Public critique of public Christians

Steve Kryger over on the great blog, Communicate Jesus, posted a critique of phase 1 Jesus All About Life's Sydney campaign.

This received a mixed response, included many who were disappointed with him airing these criticisms in public. What would non-Christians think of this kind of behaviour? Why didn't he contact the Bible Society personally first? How can he sincerely want them to do well, if he doesn't take it upon himself to fix it himself?

Steve has responded to these criticisms in a followup post.
This is something that we are still getting the hang of, in the Christian community, especially in relation to blogs and stuff. It's something I've wrestled with on this blog, not to mention some earlier dramas surrounding a magazine I helped publish here in Tassie.

Here are some of my thoughts and the thoughts of others I have consulted:

  1. Blogs are more than private journals. There needs to be some etiquette/ethics in how we publish news and opinion.
  2. Blogs are opinion pieces. They are almost by definition just representing one point of view and they are at their best when they express this point of view fairly bluntly. To get upset by a blogger's opinion is like getting upset at Jesus telling people to 'gouge out [their] eyes'. Just because I write a negative piece about Christianised Facebook updates doesn't mean I hate you, or you're not allowed to have a different opnion, for example.
  3. Although the church is a spiritual family, we also do need to relate to one another in a range of other roles - as fellow-workers, as staff, as public figures etc. We mustn't over-use the ethics of family relationships to the exclusion of other forms of legitimate relationship.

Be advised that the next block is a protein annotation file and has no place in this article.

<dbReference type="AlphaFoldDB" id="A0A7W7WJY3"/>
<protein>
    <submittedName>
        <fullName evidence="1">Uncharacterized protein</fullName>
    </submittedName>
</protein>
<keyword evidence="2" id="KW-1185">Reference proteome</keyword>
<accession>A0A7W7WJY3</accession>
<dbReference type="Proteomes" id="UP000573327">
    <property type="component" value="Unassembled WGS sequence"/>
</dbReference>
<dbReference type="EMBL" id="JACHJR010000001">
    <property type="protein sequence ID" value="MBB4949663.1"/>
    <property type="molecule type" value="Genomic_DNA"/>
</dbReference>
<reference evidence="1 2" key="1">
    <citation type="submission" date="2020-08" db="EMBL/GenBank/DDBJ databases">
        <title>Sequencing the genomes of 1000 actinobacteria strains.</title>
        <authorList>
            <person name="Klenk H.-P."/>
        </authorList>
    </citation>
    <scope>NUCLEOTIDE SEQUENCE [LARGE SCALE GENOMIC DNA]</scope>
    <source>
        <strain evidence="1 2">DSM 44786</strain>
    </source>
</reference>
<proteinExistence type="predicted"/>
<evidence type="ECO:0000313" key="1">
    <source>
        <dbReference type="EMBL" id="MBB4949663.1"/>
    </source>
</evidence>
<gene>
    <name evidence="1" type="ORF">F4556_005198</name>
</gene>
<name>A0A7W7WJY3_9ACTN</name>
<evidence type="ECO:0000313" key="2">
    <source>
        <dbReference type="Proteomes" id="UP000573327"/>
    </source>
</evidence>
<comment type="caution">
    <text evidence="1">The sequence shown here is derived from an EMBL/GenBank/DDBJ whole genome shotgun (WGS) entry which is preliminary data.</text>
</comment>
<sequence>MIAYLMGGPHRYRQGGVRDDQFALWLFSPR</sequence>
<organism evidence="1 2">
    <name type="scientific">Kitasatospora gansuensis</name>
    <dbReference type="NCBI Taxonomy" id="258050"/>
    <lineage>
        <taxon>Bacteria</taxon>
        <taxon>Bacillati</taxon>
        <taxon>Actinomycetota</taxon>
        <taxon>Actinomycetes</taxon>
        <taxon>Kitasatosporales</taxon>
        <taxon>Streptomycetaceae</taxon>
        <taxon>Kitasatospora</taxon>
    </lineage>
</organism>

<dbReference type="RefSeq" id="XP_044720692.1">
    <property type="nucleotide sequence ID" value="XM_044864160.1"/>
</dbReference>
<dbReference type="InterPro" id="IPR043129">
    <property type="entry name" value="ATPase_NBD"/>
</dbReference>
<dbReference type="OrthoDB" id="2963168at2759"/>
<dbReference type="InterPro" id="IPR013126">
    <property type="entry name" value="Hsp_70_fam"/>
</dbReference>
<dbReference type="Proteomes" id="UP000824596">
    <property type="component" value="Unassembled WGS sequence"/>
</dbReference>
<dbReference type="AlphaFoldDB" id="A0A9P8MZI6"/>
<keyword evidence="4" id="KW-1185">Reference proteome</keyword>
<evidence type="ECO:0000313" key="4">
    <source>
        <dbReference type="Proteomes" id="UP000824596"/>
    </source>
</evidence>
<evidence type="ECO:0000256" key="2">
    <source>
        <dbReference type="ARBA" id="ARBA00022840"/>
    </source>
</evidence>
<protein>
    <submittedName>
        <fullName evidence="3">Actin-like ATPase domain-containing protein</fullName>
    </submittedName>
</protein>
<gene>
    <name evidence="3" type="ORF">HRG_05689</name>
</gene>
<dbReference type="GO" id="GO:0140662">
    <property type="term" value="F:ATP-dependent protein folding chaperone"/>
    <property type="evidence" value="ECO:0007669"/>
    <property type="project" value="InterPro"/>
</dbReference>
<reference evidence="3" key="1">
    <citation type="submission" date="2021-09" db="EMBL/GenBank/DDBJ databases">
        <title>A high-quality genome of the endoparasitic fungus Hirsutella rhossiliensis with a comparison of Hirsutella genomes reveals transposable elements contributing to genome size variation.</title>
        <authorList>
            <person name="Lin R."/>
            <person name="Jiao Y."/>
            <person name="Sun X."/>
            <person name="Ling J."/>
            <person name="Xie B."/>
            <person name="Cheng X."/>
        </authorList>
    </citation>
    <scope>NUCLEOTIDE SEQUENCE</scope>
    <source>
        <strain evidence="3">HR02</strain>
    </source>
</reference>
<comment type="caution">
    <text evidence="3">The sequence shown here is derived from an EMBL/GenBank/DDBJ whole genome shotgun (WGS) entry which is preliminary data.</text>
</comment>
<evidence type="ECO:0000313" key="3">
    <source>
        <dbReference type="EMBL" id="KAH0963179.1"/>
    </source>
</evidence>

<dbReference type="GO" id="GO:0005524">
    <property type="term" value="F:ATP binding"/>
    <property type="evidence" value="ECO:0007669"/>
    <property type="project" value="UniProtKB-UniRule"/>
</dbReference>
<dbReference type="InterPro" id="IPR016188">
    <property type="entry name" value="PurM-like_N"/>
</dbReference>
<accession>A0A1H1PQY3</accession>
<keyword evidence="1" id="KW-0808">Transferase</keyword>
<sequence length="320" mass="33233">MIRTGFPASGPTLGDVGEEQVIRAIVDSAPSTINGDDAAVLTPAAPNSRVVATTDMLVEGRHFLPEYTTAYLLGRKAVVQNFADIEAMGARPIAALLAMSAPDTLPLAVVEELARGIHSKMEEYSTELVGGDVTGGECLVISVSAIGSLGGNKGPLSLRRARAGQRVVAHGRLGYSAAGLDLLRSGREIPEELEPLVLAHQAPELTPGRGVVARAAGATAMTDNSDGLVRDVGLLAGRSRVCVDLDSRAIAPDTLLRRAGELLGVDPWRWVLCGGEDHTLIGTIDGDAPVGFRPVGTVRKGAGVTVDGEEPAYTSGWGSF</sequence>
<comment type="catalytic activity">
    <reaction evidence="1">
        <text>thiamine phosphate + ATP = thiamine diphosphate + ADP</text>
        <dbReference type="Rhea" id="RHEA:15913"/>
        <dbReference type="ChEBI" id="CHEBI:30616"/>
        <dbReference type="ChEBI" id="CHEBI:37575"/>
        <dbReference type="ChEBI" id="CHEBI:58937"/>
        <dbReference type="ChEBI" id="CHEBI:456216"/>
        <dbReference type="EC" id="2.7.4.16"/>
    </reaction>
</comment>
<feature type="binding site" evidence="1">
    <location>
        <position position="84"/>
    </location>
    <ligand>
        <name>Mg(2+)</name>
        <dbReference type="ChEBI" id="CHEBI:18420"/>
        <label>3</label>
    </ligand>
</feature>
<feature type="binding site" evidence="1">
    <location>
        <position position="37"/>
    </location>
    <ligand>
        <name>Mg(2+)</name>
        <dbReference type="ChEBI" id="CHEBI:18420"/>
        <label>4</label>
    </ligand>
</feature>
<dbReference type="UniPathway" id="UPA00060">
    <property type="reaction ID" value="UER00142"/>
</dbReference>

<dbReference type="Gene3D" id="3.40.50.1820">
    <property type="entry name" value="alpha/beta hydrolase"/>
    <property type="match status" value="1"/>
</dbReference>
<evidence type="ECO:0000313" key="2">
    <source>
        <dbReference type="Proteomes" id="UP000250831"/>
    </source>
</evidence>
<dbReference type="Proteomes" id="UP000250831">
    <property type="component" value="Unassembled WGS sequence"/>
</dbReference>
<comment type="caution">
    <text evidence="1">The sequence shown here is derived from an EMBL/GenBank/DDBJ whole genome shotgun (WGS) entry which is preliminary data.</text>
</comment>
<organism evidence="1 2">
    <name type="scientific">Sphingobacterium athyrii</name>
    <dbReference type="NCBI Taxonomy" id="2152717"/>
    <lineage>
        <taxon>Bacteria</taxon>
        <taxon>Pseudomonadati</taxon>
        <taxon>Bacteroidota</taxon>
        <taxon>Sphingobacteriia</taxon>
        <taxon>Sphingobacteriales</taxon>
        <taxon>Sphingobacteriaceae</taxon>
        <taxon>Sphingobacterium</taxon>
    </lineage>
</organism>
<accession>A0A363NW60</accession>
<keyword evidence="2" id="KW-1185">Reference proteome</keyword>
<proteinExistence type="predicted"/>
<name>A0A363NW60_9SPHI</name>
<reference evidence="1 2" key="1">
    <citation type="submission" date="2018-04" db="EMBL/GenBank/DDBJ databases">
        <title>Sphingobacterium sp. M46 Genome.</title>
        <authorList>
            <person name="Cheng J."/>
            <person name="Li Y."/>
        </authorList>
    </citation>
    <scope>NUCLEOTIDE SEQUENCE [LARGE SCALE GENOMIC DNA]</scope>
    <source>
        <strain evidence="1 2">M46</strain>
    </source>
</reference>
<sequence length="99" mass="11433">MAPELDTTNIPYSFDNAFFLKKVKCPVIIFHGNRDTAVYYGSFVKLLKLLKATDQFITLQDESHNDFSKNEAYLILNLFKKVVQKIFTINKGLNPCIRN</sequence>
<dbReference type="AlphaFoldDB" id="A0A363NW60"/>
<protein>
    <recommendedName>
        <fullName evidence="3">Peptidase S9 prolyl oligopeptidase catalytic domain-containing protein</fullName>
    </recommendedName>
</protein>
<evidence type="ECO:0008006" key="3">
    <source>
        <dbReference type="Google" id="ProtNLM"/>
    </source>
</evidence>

4. Just because someone is offended doesn't mean it was wrong to say something in the first place.
  5. When critiquing a public person or a public event, it is perfectly legitimate to do so in public. There is no need to first speak to them in private. If the person can't handle public critique, they shouldn't presume to take on roles as a public figure.
  6. When critiquing a public person or a public event, bear in mind that they are a real life person, with a mum and kids. This may soften your tone(for an example, see Challies' reflections on his past reviews of Rick Warren).
  7. When seriously critiquing a public person with whom you have had some personal dealings it would be best to allow them read the piece in advance and discuss it together.
  8. The Australian Christian scene is still small, and so to some extent we will always relate a little like an extended family. Therefore there are some things that you might not say, becuase you will hurt your 'uncle'.
  9. Christians can tend to respond with their guts, rather than their minds, when it comes to upsetting people. We need to take that into account, sometimes bearing with that weakness, sometimes seeking to educate it.
  10. Love, of course, may also dictate that we might choose to be more gentle than we need to by rights, for the sake of other people.